1.06.2014

Using the C Word

If we go back 2 years, you'll find newly diagnosed me driving Merrick to preschool and still nursing a crawling baby and changing diapers. Unfortunately, I'm still changing diapers, but at least the last pacifier was destroyed over Christmas.

Though many decisions had to be tossed around a few times upon diagnosis, I was pretty set on one thing from the beginning; our very perceptive boy would not hear the word CANCER from us. Even in casual conversation.

I never wanted him to have a reason to be afraid, despite the obvious fear that engulfed us then and now.

We are self-professed news junkies who have never made much of an attempt to shield our kids from the images and words that come on the TV every night. I know this can be argued both ways, and some parents would easily put us in time out for knowing our children see graphic imagines splashed across the nightly news while sitting at the table coloring. They are both very secure in their little world, but I don't hesitate to bring up dialogue about world events and suffering. I want them to know that life isn't perfect, bad things happen and not everyone has an entire room devoted to toys, the chance to go to school or goes to bed every night knowing that they will sleep peacefully.

But this isn't about how we parent in relation to foreign policy or politics. This is about how we tip toe around the one bad thing on the news that happens to be a visitor in our house, not just a ticker across the TV.

How have we addressed the subject of cancer with the kids?

I'll start with the shortest and easiest paragraph. Lachlan was a baby and is still very much is a baby. He's only now starting to talk and so his understanding of things around him is simple. He is not nearly the perceptive and inquisitive child that Merrick will forever be.

Merrick's desire for complex understanding is intense, and so taking baby steps into my little reality with him has been delicate.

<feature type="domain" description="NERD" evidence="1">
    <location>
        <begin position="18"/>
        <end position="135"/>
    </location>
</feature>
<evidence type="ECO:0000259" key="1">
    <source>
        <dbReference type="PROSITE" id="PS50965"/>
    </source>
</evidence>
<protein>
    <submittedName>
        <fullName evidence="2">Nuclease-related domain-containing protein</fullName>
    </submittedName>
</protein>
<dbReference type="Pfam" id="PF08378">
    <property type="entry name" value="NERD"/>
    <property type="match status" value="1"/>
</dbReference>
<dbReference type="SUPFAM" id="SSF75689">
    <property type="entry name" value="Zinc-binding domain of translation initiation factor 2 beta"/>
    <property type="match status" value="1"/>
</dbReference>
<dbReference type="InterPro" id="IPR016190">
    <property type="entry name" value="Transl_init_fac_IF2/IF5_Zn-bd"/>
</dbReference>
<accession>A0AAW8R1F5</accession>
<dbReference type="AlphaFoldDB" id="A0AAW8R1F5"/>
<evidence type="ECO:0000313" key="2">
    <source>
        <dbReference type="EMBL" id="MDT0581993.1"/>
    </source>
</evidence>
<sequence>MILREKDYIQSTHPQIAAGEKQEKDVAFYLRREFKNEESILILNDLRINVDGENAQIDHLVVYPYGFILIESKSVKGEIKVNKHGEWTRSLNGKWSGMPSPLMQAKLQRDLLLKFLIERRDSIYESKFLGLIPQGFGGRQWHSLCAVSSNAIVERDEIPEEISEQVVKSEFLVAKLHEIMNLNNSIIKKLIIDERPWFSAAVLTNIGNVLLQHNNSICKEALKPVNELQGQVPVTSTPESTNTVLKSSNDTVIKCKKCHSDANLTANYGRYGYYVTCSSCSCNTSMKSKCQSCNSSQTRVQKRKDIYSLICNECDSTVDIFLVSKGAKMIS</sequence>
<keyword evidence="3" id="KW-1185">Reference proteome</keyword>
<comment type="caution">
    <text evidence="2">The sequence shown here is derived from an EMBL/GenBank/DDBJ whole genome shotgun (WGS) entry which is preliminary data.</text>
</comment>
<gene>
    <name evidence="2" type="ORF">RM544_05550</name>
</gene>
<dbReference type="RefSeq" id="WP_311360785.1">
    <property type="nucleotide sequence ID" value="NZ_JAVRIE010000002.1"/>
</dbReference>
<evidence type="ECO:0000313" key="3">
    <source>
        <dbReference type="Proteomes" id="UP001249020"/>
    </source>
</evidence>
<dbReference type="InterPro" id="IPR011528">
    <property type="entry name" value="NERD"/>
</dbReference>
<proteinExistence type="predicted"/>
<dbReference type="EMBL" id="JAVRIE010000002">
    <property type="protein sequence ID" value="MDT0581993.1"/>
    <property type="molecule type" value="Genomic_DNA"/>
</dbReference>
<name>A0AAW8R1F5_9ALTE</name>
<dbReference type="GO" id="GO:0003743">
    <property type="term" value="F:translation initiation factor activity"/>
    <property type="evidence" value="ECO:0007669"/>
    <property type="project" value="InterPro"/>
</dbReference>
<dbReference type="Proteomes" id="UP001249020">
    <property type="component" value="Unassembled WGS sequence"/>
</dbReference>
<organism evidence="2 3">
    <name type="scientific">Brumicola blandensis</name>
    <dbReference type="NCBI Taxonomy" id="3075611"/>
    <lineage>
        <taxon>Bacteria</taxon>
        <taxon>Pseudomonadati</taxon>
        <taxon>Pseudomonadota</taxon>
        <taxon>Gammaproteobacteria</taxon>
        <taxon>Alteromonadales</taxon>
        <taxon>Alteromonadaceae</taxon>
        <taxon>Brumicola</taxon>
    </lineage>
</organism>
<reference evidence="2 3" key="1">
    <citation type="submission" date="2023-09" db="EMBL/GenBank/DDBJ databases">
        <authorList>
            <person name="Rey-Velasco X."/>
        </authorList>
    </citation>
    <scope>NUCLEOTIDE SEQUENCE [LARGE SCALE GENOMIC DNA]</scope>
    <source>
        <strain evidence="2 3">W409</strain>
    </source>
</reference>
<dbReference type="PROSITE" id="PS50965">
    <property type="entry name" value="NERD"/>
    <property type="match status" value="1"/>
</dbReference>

From the beginning we could not hide that I was sick. Between surgery, being in bed much of the time, being absent completely during treatment days, having Memaw move in with us, carrying around my pump, having "noodles" coming out of my arm, having a port in my chest and shaving my remaining hair, it was obvious that something was amiss.

At this point, Merrick simply knows that mommy is sick. He knows that I had germs in my belly that they had to take out, and I had to get "special medicine" to kill the remaining germs. He knows there was a "red thing" in my belly that had to come out, and has made note of the 3 inch scar running through my new and improved belly button. He has seen me sick, weak and at my emotional rock bottom. He knows the difference between the mommy who can barely stand for any length of time and the mommy who is always challenging him to a race.

He knows that some of those germs are now in my lungs and I had to get more "special medicine" to kill them, which in turn left mommy parenting from the bed much of the time. Of all the things I've been through, I've watched his eyes and his little brain turn as he's witnessed changes and been exposed to new and different things.

Though all of it, waking up to me with a bald head was probably the biggest event for him. It was the most visual and graphic proof that I wasn't normal. It wasn't the gradual loss of 20 pounds or the implanting of a magical button in my chest. It was waking up to bald mommy. For weeks, he demanded I wear a beanie whenever I was around him to ease the shock. He did not like me, which was understandable.

So why not use the big C word now? I have to say it's something I contemplate, especially as he is at the age when there are cancer resources available to him. There are camps and groups and events for children effected by cancer. And though he qualifies, I wonder if he'd really fit in.

I think my hesitancy is in the same place it was 2 years ago. Though death is very much a reality for anyone dealing with metastatic disease, that is not a thought I want in Merrick's over analytical mind right now. At this point, I don't want him to look up from his Legos because he hears the word cancer and death mentioned in the same sentence. I don't want him to magically pay great attention when anyone says the C word. I don't want him to think for a second that I may be that sick, because right now I'm not. I'm the mommy who does everything a normal mommy can do.

The longer I can preserve his innocence and his perception of my invincibility, the better.

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